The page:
November 4, 2018
The idea of a second-layer scaling solution to Bitcoin, such as the Lightning Network, has far surpassed the days of ideation. Yet one of the most exciting features of the recently-implemented Lightning Network remains surprisingly undiscussed: the ability to build decentralized-like apps (known as Lightning Network Apps or LAppps) on top of the Lightning Network mainnet.
But I thought Bitcoin lacked smart contracts & isn’t turing-complete?
No matter. Answering the call to necessary & creative off-chain implementations, the day has arrived finally arrived when the Bitcoin ecosystem — through the lightning network — supports “decentralized-like apps.” Thanks to the innate infrastructure of multi-signature, off-chain transactions through LN’s payment channels.
The bi-directional, off-chain connection between exactly two nodes that enables lightning-fast transactions is defined as a payment channel. Any two nodes within the network can open a channel between each other by sending a diminutive amount of Bitcoin to open the payment channel. Once opened, users are free to send Bitcoin back & forth as many times as they’d like. Upon finishing their transactions, users can opt to essentially close the channel — the final balance is mined & only a single Bitcoin transaction is recorded on the Bitcoin blockchain.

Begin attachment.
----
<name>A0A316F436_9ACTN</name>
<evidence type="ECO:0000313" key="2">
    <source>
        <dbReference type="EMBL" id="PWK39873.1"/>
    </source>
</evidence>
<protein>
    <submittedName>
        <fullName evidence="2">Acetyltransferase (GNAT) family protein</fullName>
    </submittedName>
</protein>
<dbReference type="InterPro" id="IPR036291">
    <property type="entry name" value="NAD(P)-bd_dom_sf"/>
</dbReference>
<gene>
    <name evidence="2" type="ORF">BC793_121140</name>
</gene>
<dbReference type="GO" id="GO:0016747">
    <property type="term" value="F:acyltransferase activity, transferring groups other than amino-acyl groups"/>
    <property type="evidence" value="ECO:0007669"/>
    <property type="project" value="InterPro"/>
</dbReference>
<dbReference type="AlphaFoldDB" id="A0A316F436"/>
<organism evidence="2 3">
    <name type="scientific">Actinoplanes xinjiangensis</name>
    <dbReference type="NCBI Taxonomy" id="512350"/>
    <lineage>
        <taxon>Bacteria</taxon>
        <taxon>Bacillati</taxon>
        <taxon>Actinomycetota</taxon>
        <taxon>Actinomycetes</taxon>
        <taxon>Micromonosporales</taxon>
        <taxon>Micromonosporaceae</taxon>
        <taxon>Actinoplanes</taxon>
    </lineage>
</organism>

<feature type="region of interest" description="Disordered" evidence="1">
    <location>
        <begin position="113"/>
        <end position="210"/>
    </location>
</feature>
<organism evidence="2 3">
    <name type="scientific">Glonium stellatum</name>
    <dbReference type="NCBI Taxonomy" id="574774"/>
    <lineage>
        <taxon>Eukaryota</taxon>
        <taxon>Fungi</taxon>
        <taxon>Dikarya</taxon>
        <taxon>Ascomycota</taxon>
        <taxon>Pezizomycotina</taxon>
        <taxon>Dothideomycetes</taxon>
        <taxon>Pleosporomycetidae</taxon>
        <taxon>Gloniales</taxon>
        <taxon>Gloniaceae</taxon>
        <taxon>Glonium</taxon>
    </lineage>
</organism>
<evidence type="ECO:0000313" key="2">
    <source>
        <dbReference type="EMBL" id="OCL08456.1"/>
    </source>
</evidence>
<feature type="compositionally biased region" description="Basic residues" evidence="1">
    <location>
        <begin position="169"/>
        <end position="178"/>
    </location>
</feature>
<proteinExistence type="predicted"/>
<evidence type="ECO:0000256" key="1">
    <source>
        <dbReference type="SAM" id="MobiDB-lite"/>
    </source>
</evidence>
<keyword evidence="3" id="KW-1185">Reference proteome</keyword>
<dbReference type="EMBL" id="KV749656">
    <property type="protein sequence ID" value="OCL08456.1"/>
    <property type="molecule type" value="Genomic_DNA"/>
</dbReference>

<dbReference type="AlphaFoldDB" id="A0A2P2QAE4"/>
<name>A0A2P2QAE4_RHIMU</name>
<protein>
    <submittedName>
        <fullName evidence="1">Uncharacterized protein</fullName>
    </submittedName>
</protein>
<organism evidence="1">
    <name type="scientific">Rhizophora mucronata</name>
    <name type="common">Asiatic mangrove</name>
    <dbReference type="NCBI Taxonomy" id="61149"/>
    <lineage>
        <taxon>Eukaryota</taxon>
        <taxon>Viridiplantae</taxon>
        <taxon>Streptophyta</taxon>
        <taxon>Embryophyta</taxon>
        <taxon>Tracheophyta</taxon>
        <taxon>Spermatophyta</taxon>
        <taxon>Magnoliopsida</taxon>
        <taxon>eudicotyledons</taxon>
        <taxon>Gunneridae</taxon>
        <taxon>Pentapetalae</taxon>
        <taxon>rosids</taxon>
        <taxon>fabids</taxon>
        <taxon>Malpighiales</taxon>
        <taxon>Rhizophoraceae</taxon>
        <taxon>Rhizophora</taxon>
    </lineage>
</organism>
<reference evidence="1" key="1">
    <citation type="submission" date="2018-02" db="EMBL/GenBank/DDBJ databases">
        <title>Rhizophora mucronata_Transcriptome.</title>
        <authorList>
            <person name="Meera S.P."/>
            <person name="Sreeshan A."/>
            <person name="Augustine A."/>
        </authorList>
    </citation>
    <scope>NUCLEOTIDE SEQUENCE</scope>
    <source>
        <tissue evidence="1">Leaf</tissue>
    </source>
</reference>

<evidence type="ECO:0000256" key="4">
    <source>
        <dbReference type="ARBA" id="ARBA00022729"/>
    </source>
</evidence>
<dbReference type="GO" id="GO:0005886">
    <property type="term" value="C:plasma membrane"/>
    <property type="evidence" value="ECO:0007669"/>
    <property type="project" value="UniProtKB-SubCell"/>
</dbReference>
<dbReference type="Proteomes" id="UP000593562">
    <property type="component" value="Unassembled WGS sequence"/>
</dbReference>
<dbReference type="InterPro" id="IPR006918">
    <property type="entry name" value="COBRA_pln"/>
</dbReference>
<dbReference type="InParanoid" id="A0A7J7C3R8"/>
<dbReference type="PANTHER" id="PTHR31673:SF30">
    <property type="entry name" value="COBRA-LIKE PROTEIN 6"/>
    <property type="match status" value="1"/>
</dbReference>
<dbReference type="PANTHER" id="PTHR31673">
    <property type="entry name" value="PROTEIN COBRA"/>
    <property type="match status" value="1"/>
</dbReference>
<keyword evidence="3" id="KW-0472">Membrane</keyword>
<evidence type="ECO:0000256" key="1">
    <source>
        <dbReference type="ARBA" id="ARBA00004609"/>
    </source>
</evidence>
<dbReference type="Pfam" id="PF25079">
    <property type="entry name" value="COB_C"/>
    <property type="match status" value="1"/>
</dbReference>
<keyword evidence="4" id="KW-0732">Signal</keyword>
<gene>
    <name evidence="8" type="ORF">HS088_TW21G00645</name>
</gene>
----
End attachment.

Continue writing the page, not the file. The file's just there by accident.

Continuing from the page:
However, a single node can have thousands of these two-way channels open at any given time — thus leading to scalability through a network effect.
To top it all off & arrive at the beginning of our journey, programming logic can also be introduced on top of a single node. Providing any single node the capability to host payment channels that track a type of automatized service or game. An image below shows all LN nodes as of September 17th at 2:12 pm:
Lightning Network apps (“LApps”) availability on the Bitcoin blockchain address two key points. First, it’s no small secret that a lack of “decentralized apps” ecosystem within Bitcoin is one, if not the loudest gripe against the future of Bitcoin.
In many cases it’s the driving reason why crypto newcomers give Ethereum, Lisk, Cardano & an inexhaustible list of other blockchain platforms a second look. For better or worse, whether it’s true or not, the need for a blockchain-based smart contract & decentralized app environment seems like one of survival for blockchain projects. Quite suddenly, Bitcoin is quietly but surely edging in on of the most often cited key competitive disadvantages.